don’t get any on the floor. Like that. There we go, lots of vegetables there. One thing I’m not really doing
is just focusing on generic how to cook your side vegetables. Like runner beans and stuff like that. Because if you look at the packaging, it just tells you that and generally you just shove it in (ding). This is some almost boiling water that’s been slightly salted. Just a little pinch. Aw. Woo. Veg is going in. And we’re gonna boil this on a low simmer. So I’m gonna turn the
heat down a little bit. I had that on high. Just gonna soften it. So it’s gonna take about 20, 25 minutes. It’s all gonna get blended up. Then, we’re gonna ram it with flavour. As my nan used to say, butter
makes anything taste good. That’s our theory. Just had a little bit of a thought. I’ve had a brainwave. So like when we make the gravy. Obviously we add a stock in there, but we’re making a sort of
stock anyway, a natural stock, but we’ll still stick a stock cube in. Did I stock too much? A stick stock of this. What I mean is we’ll still take the stock cube with the water, but the water will come from our veg where we’re making a natural stock. This is amazing. I’m getting way too excited about a roast. But the lamb is smelling, oh. In this pan, is sugar, white wine vinegar, water, and some fresh mint leaves. (sniffing sound) That is all you need to make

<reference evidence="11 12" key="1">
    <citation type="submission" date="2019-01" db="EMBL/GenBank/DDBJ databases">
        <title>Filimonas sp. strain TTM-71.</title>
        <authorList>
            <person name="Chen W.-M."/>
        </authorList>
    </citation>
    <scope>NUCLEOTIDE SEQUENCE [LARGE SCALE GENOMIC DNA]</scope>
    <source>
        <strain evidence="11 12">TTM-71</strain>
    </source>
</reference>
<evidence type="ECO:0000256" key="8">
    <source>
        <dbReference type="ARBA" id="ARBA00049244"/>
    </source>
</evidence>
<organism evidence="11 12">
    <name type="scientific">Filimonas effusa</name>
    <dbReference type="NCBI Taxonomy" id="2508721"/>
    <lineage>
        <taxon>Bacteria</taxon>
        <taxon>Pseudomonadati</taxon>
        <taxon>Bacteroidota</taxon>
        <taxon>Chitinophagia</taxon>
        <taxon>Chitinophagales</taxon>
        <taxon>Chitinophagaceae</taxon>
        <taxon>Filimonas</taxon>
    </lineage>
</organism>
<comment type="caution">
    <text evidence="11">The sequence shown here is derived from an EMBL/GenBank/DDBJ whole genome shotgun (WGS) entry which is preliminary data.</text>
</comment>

your own homemade mint sauce. I’ve taken those things
out of the pan for now, but it’s being cooked in here. But this is fresh mint. (sniffing sound) It smells so good. Actually, as a side note, if you have never grown fresh mint, even if you are the worst
gardener in the world, it will just grow like crazy. It will take over your life. So all I’m gonna do is just pick the mint leaves off of the stalk. Discard those. We just want the good stuff. (pretend chopping noise) So that is a nice amount of mint. In fact, I’m gonna take